The word “technology” is defined as the totality of the means employed to provide the objects necessary for sustenance and comfort. Although the average person would probably not put a hammer in the same category with the computer, both are items manufactured by man to manipulate his environment and achieve specific goals. Both are tools. It could even be argued that, in terms of its impact, the hammer is the greater innovation, since it has affected the course of human development for thousands of years. In its place in history, it represents no less a leap in conceptual understanding than a guided missile packed with circuitry.
The invention and adaptation of tools have marked the pivotal points of civilization’s advancement throughout human history. From the first sharp stone used to cut a skin, the utilization of mechanisms has extended man’s capabilities. Man’s tools allowed him to survive in competition with more efficient species and gave him the power to dominate his environment. His tools established the foundations for an industrial society—the discovery of steel itself would have been of little use had we not invented the means with which to manipulate it.
Man’s tools have always been his own personal survival kit. His defense against aggression and means of livelihood depended upon the selection and quality of his tools; they were a cherished and coveted commodity. But the sheer number and complexity of tools made since the industrial revolution has led to their almost total depersonalization in our work and daily lives. Today’s mass-produced, guaranteed-to-break hand tools and kitchenware can readily be purchased at any hardware store, but the common, utilitarian approach of the production line renders the product uniform and impersonal, bearing scant imprint of its designer.
Pride of ownership in a tool recalls a time when all work, including the manufacture of the tools themselves, was done by hand. A craftsman’s tools were collected gradually as he became a master—each for a specific purpose and each by a maker who had a face, a particular. style, and reputation. A master craftsman’s pride in his own work extended to a pride in owning and using a fine tool.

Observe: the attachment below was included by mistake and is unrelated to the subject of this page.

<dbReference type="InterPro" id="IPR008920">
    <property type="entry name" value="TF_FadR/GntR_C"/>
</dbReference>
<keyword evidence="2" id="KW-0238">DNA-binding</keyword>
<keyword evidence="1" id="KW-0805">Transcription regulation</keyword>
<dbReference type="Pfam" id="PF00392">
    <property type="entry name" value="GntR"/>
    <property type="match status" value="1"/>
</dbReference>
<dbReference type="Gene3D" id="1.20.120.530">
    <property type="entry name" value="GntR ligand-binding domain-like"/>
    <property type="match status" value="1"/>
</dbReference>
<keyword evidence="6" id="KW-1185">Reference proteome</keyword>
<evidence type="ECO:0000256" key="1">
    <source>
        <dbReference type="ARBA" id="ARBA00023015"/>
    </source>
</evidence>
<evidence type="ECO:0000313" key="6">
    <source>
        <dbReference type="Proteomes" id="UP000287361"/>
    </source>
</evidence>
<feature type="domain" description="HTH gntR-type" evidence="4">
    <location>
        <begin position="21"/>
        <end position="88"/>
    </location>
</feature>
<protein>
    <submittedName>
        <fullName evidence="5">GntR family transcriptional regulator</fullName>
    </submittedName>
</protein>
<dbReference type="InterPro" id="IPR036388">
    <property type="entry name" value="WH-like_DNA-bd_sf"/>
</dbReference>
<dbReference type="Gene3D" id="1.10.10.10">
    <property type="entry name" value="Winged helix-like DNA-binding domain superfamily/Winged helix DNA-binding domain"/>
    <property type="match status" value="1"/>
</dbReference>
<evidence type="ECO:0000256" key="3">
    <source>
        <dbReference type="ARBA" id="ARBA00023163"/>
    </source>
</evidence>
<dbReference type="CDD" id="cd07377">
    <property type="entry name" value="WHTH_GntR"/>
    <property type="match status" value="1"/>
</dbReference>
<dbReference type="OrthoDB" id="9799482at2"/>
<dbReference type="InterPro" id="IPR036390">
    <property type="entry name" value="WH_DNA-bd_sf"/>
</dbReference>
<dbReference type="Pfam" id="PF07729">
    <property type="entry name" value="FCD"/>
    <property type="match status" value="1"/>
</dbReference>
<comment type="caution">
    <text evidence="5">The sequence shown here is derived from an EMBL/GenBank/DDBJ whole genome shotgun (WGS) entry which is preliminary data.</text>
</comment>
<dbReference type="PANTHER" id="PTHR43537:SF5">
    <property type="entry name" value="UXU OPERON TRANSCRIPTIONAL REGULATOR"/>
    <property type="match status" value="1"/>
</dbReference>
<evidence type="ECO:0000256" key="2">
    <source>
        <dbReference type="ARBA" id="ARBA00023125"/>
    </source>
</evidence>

For generations, toolmakers invariably embellished their work, feeling the job was incomplete without some attention to detail. Decorative filing and engraving on metalwork or the carving and finishing of the woodwork was common—often purely artistic abstractions simply to make the tool a personal and one-of-a-kind object. In this way, the craftsman made a personal statement about his own, or his patron’s, views and, perhaps unconsciously, a statement about his society’s values as well. Some exceptionally fine tools were signed and dated to identify them for subsequent generations of craftsmen.
The blacksmith is an artist who frequently explores how art and pure function meet. Worked in steel, the product of the forge is often a tool, whether a “throw away” punch or chisel for the shop or a fine knife for the kitchen of a most discriminating buyer. The simplest object and a masterpiece will often require identical materials and techniques, the outcome determined only by the hand and the purpose of the artist.
- Phillip Baldwin, Slicing Knife
Pattern-molded steel, silver/shakudo mokume, ebony grip with sterling silver pins, 15½” l
Collection: David W. Evans
Phillip Baldwin is a master bladesmith working in Springfield, Missouri. His specialty is the delicate process of laminating “damascus” steel. This ancient technique folds and welds together various kinds of steel to produce a material composed of 2,000 layers or more. Finished objects fashioned from this material have an incongruously refined surface pattern that belies their tremendous strength and durability. The technique itself requires considerable skill, but it is the artist’s eye for blending graceful line and contour with functional forms that forges the steel into an artful object.
Quick and precise in his movements, Baldwin works with an almost Oriental esthetic. Every tool has a place and the smithy is clean and organized for uninterrupted work. The metal is not simply a lump of steel to be worked by the maker, but a natural material with strengths and limitations, an animate thing that can be stubborn or sweet. “You have to kind of listen to what the metal wants to do,” Baldwin says. “All the technical practice in the world won’t help you if you’re fighting the metal. lf you believe that you are imparting some of yourself into the work, your energy, your psyche, then it follows that you should approach it with respect. You might say it’s Japanese Philosophy, but to me it’s natural, self-evident: when you work, do it right, do it with respect.”